Laying out wainscot paneling
Addressing common problems before layout helps ensure a trouble-free installation
Historically, most paneling in houses was wood. It was available, it was beautiful, and it was more durable than plaster. But solid wood has a pesky attribute: It moves as temperature and humidity change.
Our clever forebears figured out how to turn this limitation into an advantage. They floated panels in a railand-stile frame. The panels were beveled around the perimeter so that they were thick enough in the center not to warp, but thin enough at the edges to fit into the grooves or rabbets in the rails (horizontal pieces) and stiles (vertical pieces). Known as a raised panel, this design not only allows for wood’s natural movement but also creates attractive profiles and shadowlines. Around the turn of the 20th century, the advent of sheet goods meant that a thinner, flat, dimensionally stable panel could be used. In flat-panel construction, the rails and stiles are still grooved or rabbeted, but seasonal movement isn’t a concern. Composite paneling is a flat-panel system embellished with molding, or sticking, applied where the panel meets the rails and stiles.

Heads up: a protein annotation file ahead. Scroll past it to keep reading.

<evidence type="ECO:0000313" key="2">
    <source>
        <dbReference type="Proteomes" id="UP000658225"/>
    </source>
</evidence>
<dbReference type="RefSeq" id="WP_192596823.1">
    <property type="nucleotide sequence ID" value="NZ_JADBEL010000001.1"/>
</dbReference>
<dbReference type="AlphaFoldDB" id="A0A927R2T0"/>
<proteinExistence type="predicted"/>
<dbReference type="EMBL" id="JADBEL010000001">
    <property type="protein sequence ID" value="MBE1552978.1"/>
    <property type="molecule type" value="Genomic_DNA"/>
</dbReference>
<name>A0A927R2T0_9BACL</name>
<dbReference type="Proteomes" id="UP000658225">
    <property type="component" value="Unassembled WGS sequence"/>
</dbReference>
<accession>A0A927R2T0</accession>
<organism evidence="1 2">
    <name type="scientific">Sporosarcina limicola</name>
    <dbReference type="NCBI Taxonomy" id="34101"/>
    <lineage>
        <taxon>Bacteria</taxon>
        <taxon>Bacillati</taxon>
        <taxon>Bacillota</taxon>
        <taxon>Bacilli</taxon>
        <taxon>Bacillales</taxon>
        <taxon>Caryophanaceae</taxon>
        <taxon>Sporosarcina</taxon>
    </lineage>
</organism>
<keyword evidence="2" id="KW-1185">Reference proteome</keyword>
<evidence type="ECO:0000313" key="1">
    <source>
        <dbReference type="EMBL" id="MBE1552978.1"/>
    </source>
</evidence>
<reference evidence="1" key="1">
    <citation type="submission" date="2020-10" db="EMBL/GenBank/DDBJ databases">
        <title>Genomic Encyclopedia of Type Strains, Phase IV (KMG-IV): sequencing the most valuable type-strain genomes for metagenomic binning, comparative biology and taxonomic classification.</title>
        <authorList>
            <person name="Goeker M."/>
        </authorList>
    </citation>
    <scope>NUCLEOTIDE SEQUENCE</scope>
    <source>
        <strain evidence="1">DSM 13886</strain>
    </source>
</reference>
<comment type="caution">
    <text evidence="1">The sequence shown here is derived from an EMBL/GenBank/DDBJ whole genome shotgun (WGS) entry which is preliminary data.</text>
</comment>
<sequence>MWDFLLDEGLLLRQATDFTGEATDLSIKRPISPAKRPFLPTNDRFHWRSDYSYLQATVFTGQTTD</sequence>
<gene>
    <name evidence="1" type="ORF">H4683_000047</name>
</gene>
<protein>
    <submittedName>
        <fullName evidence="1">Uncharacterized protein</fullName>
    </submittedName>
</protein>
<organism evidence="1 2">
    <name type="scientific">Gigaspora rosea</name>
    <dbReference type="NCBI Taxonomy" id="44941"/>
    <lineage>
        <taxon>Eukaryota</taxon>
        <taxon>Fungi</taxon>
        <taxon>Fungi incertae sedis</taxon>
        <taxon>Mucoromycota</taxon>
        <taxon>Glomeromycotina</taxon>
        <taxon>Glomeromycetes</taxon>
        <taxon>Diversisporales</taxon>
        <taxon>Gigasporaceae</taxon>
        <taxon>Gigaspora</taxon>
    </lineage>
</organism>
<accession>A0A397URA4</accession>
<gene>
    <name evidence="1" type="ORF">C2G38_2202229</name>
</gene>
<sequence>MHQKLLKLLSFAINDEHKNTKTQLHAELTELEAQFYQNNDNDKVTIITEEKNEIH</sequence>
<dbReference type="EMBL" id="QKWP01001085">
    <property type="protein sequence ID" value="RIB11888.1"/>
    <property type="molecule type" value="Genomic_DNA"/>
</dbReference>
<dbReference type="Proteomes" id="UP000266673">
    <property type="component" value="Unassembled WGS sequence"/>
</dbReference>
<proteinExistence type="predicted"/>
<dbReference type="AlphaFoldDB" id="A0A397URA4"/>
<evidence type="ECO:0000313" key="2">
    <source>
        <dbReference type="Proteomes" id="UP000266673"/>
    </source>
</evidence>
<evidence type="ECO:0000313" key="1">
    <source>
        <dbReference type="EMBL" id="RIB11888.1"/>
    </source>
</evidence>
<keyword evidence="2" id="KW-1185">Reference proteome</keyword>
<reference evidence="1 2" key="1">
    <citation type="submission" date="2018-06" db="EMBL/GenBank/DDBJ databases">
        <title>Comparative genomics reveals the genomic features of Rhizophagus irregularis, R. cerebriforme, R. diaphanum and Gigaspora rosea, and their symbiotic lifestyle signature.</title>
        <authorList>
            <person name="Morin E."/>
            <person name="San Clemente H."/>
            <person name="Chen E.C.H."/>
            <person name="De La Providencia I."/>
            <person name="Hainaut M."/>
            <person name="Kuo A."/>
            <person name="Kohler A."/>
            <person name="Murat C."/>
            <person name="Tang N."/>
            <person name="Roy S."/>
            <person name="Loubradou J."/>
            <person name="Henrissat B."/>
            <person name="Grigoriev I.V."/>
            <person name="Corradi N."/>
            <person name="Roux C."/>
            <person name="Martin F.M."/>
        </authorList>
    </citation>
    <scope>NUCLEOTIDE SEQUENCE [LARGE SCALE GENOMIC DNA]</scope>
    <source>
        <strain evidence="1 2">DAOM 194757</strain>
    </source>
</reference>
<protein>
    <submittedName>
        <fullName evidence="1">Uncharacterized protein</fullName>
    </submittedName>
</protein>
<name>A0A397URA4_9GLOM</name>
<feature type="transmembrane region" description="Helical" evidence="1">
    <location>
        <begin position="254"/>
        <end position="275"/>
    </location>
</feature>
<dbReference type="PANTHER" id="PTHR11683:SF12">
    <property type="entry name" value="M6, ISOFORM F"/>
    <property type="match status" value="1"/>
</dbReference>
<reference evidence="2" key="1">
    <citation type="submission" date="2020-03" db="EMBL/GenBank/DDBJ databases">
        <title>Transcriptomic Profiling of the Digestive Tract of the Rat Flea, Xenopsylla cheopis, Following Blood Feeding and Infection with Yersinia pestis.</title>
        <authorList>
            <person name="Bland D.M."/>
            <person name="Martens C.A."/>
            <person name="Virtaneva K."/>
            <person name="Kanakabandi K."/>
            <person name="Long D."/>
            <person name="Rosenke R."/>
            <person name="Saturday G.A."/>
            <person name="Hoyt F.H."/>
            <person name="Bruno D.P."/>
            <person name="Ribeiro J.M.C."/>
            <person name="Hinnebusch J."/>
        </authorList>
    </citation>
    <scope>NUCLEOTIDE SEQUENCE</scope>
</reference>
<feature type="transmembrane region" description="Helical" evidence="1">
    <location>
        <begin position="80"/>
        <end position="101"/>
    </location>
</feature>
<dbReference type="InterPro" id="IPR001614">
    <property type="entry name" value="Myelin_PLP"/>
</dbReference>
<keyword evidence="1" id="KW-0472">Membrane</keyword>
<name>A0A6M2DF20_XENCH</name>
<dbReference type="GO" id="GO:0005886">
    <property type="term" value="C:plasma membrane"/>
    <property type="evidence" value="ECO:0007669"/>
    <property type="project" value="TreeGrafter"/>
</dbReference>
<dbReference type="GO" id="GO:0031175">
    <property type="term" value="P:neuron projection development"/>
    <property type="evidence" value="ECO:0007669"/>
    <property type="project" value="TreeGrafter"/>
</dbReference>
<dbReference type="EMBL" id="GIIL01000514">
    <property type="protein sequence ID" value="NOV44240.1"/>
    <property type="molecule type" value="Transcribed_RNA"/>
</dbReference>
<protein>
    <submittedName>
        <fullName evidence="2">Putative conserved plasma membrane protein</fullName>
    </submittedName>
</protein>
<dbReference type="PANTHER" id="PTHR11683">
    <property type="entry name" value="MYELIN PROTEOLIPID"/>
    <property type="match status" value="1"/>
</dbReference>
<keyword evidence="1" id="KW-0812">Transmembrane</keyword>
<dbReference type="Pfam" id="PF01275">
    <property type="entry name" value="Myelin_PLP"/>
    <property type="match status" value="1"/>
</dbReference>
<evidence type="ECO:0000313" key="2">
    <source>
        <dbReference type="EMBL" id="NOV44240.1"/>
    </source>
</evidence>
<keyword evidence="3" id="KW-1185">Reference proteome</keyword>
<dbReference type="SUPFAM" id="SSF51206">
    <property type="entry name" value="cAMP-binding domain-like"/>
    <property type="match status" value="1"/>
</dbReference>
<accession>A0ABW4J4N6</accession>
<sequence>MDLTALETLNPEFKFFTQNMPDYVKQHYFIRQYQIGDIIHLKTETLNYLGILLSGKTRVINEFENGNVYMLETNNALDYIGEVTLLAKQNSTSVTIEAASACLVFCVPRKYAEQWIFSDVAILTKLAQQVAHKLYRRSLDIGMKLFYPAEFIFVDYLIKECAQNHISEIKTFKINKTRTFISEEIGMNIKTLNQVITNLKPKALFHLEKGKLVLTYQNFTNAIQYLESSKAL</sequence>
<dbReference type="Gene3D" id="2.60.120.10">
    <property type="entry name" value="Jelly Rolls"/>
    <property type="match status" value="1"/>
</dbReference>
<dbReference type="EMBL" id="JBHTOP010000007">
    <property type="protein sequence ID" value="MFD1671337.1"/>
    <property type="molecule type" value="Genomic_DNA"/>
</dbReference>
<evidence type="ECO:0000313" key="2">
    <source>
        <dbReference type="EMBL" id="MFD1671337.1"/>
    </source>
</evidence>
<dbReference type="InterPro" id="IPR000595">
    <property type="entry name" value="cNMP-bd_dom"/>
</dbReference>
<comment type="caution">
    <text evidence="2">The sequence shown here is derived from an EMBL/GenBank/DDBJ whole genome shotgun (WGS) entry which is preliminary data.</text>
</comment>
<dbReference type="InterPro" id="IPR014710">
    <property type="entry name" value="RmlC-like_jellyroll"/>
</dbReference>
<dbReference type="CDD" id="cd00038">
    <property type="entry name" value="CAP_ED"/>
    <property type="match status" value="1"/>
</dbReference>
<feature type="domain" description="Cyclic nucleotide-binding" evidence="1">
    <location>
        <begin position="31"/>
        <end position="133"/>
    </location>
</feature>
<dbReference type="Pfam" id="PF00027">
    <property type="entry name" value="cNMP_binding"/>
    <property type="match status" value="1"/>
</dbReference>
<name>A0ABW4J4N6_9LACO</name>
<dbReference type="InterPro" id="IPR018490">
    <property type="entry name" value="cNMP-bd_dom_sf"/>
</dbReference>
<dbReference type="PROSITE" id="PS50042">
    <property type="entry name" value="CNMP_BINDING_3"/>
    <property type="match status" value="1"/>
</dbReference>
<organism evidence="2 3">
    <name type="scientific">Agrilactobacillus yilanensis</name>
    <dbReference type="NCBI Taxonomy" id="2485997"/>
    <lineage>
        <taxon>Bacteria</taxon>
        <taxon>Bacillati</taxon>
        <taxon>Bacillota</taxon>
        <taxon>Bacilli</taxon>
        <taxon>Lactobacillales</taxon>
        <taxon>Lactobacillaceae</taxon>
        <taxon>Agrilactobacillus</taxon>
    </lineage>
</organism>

History can help to guide your choice between raised and flat panel styles. Rooms that strive to achieve a colonial, French provincial, Victorian, or other period character predating the late-19th century are appropriately clothed in raised or composite paneling. Rooms that take their cues from the simpler styles of the mid-19th century on, including the Shaker, Craftsman, deco, and modern eras, will feel most at home with flat panels.
Wainscot paneling covers the wall to the height of a chair rail, typically 30 in. to 42 in. above the floor. It is a popular height for kitchens, breakfast areas, and dining rooms, where the paneling serves a protective as well as a decorative role. Taller paneling is appropriate in…